It took about a year but Alberta’s United Conservative Party government finally pivoted away from its “fiscal reckoning” rhetoric in exchange for a more kinder and gentler tone. In this year’s Provincial Budget, tabled in the Legislative Assembly today, “Protecting Lives and Livelihoods” has replaced the doom and gloom messages promoted by Finance Minister Travis Toews for most of 2019 and 2020.
The change in talking points and press conference backdrops is a reflection of a change in Albertans’ priorities since the COVID-19 pandemic began a year ago. The UCP’s “jobs, economy and pipelines” slogan that more accurately reflected the mood of many Albertans back in April 2019 has been replaced with talking points focused on funding health care and creating jobs. It is also an acknowledgment that cheerleading the slashing of public services has become politically unpalatable.
But what marks a pivot in messaging does not necessarily mark a change in the political project. The broad and deep budget cuts that Toews was said to be lobbying for are probably only put on hold until next year and the UCP is still moving forward with plans to privatize large swaths of the health care system and layoff more than 11,000 health care workers.
“We’re not on a path of cost cutting. We’re on a path of delivering government services most efficiently,” Toews told CTV after the government announced it plans to cut the size of the public service workforce by 8 per cent.
It’s pretty clear they are on a path of cost cutting.
Colleges and universities are seeing a third year of big budget cuts. And plans to rollback salaries for remaining public sector workers are still in the works – and will likely spark further labour unrest with public sector unions.
It was probably determined by the UCP braintrust that during a global pandemic they could impose massive funding cuts to public services or cuts to public sector wages, but not both at the same time.
So, as well as shifting blame for Alberta’s financial problems onto public sector workers, Toews put blame on the federal government for standing in the way of resource development. Of course, Toews did not mention the billions of dollars of federal emergency pandemic funding that has poured into provincial coffers over the past year.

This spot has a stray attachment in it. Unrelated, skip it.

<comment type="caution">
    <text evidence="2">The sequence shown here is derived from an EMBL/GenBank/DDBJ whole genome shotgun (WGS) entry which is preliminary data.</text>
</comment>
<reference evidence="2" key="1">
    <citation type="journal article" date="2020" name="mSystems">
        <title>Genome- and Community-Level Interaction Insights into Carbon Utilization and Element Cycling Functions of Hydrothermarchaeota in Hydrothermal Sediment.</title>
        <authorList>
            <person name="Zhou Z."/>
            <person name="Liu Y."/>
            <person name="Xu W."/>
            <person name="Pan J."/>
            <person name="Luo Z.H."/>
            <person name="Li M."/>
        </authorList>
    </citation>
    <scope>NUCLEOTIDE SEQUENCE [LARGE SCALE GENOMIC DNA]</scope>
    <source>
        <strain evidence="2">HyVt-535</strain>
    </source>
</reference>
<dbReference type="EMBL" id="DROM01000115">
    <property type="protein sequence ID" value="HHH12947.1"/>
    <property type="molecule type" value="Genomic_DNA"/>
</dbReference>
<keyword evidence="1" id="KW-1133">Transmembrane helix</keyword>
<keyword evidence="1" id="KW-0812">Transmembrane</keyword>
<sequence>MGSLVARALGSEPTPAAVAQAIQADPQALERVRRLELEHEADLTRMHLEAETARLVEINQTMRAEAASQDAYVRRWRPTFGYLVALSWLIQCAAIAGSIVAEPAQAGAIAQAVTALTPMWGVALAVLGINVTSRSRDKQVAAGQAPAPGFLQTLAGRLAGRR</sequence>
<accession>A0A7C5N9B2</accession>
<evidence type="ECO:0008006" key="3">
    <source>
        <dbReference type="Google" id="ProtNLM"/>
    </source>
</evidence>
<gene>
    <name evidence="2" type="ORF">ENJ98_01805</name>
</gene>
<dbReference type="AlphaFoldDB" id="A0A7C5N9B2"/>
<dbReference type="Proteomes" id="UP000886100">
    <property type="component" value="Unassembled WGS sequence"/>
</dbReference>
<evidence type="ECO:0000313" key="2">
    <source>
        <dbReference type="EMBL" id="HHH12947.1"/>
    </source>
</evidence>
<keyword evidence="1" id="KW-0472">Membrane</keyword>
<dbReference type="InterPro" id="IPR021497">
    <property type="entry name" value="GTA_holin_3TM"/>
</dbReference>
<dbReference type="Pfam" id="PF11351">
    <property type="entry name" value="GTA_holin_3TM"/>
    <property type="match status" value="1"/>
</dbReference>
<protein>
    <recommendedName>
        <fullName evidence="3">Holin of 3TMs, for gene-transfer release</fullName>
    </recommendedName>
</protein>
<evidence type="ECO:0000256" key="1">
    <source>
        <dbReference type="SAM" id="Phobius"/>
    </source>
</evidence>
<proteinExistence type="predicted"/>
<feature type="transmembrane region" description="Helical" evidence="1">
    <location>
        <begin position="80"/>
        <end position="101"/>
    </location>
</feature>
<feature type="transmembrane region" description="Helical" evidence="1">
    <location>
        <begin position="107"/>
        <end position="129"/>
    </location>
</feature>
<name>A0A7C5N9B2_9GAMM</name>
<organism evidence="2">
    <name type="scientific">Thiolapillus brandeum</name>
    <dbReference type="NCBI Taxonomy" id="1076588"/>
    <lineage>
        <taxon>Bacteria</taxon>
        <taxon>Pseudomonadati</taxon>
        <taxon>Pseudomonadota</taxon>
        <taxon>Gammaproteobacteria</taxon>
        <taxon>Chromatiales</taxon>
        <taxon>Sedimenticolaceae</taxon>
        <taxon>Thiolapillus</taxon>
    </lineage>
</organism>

As it enters its second year of its term as government, we could now be seeing the UCP try to lay the groundwork for its re-election campaign in 2023.
The shift in messaging suggests the UCP has recognized how far its previous messaging had pulled it down in the polls.
Premier Jason Kenney‘s reluctance to pivot off his pipeline and economy messages, as well as his aggressive tone deaf attacks on anyone who dared to criticize his government – even as the criticism is coming from an increasing number of regular Albertans – is certainly a big reason the UCP has dropped in the polls and the Premier’s personal approval ratings are in the tank.
If Kenney is able to survive as party leader until 2023, he will face off against an increasingly popular Rachel Notley, who will be the first former Premier to run for re-election in Alberta’s history. Recognizing that Calgary could be the main electoral battleground of 2023, Notley and most of her caucus have basically become part-time residents of the province’s largest city.
Shifting to health care as its main issue puts the UCP firmly in territory where the Alberta NDP has much stronger footing. The UCP talking about supporting health care is like the NDP talking about supporting oil pipelines. Regardless of how hard they try, the UCP will have a hard time convincing Albertans that all of a sudden it is the great defender of the public health care system.
And despite Toews’ talk about the need for fiscal restraint, there is still money for UCP vanity projects like the Canadian Energy Centre, which is allocated $30 million annually to publish op-eds in the National Post and right-wing news websites and buy advertisements on Facebook.
The new budget also allocates $2 million to create an Environmental, Social and Governance Secretariat to stem the tide of divestment from the oil sands. The new mini-war room would report directly to the Premier’s Office.
It is unclear why Alberta requires two energy war rooms that appear to duplicate the work of the Department of Energy, the Department of Jobs, Economy and Innovation, the Alberta Energy Regulator’s communications department, the Canadian Association of Petroleum Producers, and the Invest Alberta crown corporation. Perhaps Kenney is trying to create more work for the Associate Minister of Red Tape Reduction Grant Hunter?
What the budget has in common with previous budgets is a lack of a plan to deal with Alberta’s long-time and self-inflicted revenue problems. Meanwhile, the UCP has focused heavily on criticizing government spending through the MacKinnon Report and the growing list of reports from international management consulting companies.
Toews’ budget speech also neglected to mention the giant elephant in the room – the $1.5 billion the Alberta government lost when betting on the construction of the Keystone XL Pipeline, which was cancelled by United States President Joe Biden on his first day in office.
But the government’s continued over-reliance on unstable revenue from natural resource royalties and its unwillingness to consider raising Alberta’s artificially low tax rates means that the problem will persist. Like previous governments, the UCP appear to be praying a bump in international oil prices will save the province’s balance sheet.
If it feels like you have read this last part before, it is because I have basically written this exact same thing on every Budget Day since I launched this website 16 years ago.